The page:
Mmph. Well, with all due respect to Roman Walilko–who was a first-generation American born to Polish immigrants and who grew up to be an engineer–I’d like to know his wife’s name, since it’s her recipe.

Mrs. Roman Walilko was born Miraslava (Mira) Watha Kosicki in Canada in 1916 to Catherine and Witold Kosicki, immigrants from Russia of Polish descent. Mira was born in September; that same year, the Kosicki family moved to Detroit.

Witold was a construction engineer who worked for a mill supplier. Catherine, for her part, was a talented artist with paint and tapestry, and that talent ran in the family; one of Mira’s brothers later became accomplished sculptor.

By 1940, Mira was an elementary school teacher in Detroit.

She was a poet, publishing primarily in the Detroit Free Press, although she also had other stories to tell. From the Jan 21, 1956 edition of the Traverse City (Michigan) Record-Eagle:

After the Bake-Off, she stayed active in photography and school committees until her death in 1999. While she may have been most famous for something she named after her sons, that doesn’t mean she didn’t appreciate her daughters, and the special bond she had with them. Mira’s mother died in April 1961. In June of 1961, she published the following poem in LDS magazine The Improvement Era:

Going Up To Bed
By Mira Walilko


Our shadows blend upon the wall–
My little girl’s and mine–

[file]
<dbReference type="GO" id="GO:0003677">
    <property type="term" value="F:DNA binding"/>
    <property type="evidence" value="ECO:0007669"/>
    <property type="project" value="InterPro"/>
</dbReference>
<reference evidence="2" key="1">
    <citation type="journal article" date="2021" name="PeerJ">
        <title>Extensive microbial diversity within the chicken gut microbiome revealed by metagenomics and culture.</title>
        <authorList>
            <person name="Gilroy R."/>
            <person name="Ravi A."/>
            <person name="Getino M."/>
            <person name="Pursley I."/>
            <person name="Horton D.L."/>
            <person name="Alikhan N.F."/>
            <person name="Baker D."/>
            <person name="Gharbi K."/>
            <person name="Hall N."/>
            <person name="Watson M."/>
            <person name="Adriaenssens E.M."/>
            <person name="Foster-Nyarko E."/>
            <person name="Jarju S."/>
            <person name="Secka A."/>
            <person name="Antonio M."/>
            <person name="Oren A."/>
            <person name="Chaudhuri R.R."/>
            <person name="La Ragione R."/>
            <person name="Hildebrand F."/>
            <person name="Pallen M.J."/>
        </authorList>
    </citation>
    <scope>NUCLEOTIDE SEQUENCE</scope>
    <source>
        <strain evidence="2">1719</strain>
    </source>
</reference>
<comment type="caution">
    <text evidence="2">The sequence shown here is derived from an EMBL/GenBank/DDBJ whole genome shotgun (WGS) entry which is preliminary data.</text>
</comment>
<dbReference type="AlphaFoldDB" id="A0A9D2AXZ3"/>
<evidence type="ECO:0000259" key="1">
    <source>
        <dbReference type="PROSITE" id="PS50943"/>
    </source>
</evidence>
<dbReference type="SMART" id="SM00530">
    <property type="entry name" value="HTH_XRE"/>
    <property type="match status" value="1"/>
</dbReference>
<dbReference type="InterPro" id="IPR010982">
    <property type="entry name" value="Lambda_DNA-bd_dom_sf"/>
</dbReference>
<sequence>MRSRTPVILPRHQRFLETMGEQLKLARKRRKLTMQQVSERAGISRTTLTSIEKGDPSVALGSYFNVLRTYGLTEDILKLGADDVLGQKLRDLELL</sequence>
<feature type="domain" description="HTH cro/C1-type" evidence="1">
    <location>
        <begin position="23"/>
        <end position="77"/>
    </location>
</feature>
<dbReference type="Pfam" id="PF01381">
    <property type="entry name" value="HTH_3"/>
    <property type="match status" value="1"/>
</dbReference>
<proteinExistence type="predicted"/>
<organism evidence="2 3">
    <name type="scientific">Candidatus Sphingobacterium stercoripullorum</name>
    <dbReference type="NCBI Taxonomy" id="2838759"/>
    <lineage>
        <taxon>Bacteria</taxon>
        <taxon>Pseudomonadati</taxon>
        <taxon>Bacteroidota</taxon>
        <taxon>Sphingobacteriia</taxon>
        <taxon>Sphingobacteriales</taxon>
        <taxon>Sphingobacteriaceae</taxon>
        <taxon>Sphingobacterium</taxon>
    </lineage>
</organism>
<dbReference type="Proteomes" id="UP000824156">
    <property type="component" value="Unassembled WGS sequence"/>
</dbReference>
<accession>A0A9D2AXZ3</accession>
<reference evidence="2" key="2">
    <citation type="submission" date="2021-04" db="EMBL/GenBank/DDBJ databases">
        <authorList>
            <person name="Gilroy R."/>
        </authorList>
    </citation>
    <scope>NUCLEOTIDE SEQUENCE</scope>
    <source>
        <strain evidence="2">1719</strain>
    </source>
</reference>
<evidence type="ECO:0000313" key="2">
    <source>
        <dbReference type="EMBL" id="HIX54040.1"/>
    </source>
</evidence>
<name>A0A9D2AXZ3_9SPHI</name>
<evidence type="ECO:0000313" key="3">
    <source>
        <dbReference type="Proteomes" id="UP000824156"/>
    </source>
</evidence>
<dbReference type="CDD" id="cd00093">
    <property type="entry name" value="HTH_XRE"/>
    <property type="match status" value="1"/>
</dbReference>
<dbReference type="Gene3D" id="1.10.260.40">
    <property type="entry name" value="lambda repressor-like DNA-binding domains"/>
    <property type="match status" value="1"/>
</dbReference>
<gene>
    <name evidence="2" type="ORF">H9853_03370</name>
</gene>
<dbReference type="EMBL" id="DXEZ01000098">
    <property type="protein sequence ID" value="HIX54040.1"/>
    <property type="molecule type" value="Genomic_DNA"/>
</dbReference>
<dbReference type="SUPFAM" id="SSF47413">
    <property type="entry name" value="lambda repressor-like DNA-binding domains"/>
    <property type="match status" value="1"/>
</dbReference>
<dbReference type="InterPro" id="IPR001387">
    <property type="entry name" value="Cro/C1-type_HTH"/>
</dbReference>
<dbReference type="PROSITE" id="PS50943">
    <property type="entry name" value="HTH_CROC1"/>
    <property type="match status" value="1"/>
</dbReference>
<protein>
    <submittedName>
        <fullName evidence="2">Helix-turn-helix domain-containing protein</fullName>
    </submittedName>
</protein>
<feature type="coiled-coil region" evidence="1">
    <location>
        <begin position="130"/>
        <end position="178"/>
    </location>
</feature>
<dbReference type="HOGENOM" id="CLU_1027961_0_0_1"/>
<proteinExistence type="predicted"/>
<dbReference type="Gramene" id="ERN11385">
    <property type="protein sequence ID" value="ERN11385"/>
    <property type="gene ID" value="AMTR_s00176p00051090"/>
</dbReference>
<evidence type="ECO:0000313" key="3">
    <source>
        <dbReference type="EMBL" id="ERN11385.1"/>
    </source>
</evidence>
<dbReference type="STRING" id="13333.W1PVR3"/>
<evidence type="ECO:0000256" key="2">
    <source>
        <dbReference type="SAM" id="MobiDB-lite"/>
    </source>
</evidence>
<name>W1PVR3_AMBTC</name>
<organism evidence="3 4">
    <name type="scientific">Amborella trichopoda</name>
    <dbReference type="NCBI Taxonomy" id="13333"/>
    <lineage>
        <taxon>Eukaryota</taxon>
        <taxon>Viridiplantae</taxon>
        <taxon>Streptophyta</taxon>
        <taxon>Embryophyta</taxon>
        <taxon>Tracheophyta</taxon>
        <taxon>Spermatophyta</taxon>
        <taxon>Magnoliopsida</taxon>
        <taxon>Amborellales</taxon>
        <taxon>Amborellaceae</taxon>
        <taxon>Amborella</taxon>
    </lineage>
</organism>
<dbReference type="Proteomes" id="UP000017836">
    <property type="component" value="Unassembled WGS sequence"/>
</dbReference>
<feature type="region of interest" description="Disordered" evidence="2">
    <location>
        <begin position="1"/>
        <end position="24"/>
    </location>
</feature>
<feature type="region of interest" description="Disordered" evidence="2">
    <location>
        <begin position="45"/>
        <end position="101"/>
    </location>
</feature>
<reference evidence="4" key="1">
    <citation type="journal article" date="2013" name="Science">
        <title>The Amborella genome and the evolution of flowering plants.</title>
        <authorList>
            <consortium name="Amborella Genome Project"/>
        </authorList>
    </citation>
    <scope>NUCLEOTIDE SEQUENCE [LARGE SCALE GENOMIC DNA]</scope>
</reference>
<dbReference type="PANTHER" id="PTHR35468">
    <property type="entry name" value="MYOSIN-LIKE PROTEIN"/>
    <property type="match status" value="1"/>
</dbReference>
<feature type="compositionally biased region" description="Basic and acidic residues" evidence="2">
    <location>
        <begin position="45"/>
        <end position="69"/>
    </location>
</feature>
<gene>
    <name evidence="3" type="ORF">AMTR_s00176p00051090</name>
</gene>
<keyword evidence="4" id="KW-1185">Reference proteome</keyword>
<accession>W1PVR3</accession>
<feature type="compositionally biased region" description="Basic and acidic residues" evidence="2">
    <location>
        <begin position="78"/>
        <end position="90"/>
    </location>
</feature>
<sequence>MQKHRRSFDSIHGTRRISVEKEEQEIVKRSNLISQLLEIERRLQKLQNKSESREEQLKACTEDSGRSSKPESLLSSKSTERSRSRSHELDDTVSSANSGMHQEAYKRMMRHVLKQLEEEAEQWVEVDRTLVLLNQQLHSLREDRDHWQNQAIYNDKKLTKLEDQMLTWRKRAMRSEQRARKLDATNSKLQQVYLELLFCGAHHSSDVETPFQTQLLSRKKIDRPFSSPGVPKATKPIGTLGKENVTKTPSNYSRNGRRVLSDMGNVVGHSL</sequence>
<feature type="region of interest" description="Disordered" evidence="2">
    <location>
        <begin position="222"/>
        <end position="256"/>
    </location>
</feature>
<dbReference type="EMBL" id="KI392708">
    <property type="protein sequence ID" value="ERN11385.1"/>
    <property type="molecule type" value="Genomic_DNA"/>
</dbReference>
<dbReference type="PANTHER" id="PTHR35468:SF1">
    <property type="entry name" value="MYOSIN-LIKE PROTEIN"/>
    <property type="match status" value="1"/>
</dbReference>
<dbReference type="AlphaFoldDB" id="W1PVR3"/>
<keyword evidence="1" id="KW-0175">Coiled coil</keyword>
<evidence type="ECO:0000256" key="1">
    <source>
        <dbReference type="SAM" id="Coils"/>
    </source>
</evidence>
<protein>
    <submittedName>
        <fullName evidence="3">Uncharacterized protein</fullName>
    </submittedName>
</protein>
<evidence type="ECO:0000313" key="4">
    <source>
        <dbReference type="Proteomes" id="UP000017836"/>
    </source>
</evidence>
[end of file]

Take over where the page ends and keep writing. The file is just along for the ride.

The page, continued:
Hers stretches high, sapling tall,
In lamplight’s edging shine.
I hold her hand more tightly still,
Rose-plump and warmly dear,
And wish with all my heart and will
The minutes be a year
To hold this time we have to share,
In thought, in touch, in care.
Yet time, like melting shadows flows–
My heart lacks chains. She grows…

There. Now you’ve met the Champ.

From the box of L.R. from Winston-Salem, North Carolina.

Hungry Boys’ Casserole

2 lbs. lean ground beef
2 Tablespoons onion flakes
10-1/2 oz. can condensed cream of celery soup
1/2 cup sliced stuffed green olives (if desired)
1 cup ketchup
1 teaspoon salt
1 lb. can pork and beans

Brown ground beef in large skillet. Add onion, soup, olives, ketchup and salt. Mix well. Reserve 1 cup for biscuits. Add beans. Simmer while preparing biscuits.

Pour into 12 by 8 inch casserole. Top with biscuits.

Bake at 425 deg. for 25 to 30 minutes or until golden brown.


1 cup all purpose flour
1-1/2 teaspoons baking powder
1/2 teaspoon salt
1-1/4 tablespoons cooking oil
1/3 cup milk

Combine flour, baking power and salt in mixing bowl. Combine oil and milk; add to dry ingredients all at once, stirring until dough clings together.

Knead on lightly floured surface 8 times. Roll out to a 12 by 8 inch rectangle. Spread with reserved meat mixture.

Starting with 12-inch side, roll up jelly roll fashion; seal edge. Cut into 1 inch slices.

*(For use with self-rising flour, increase flour to 1-1/4 cups; omit baking powder and salt.)


  1. Thank you for sharing this recipe! I been looking for it for decades.

  2. PBonge

    My mother made this for us the first time when I was in grade school. We kids didn’t know if we liked it or not but one day we asked her to make it for us again. I get hungry for this every so often but I prepare it knowing I’ll be eating it all myself. My hubby doesn’t care for olives or almonds and it’s not the same without them.

  3. diane

    My mom made this years ago-she had all the Pillsbury prize winner books. They had great recipes through the years.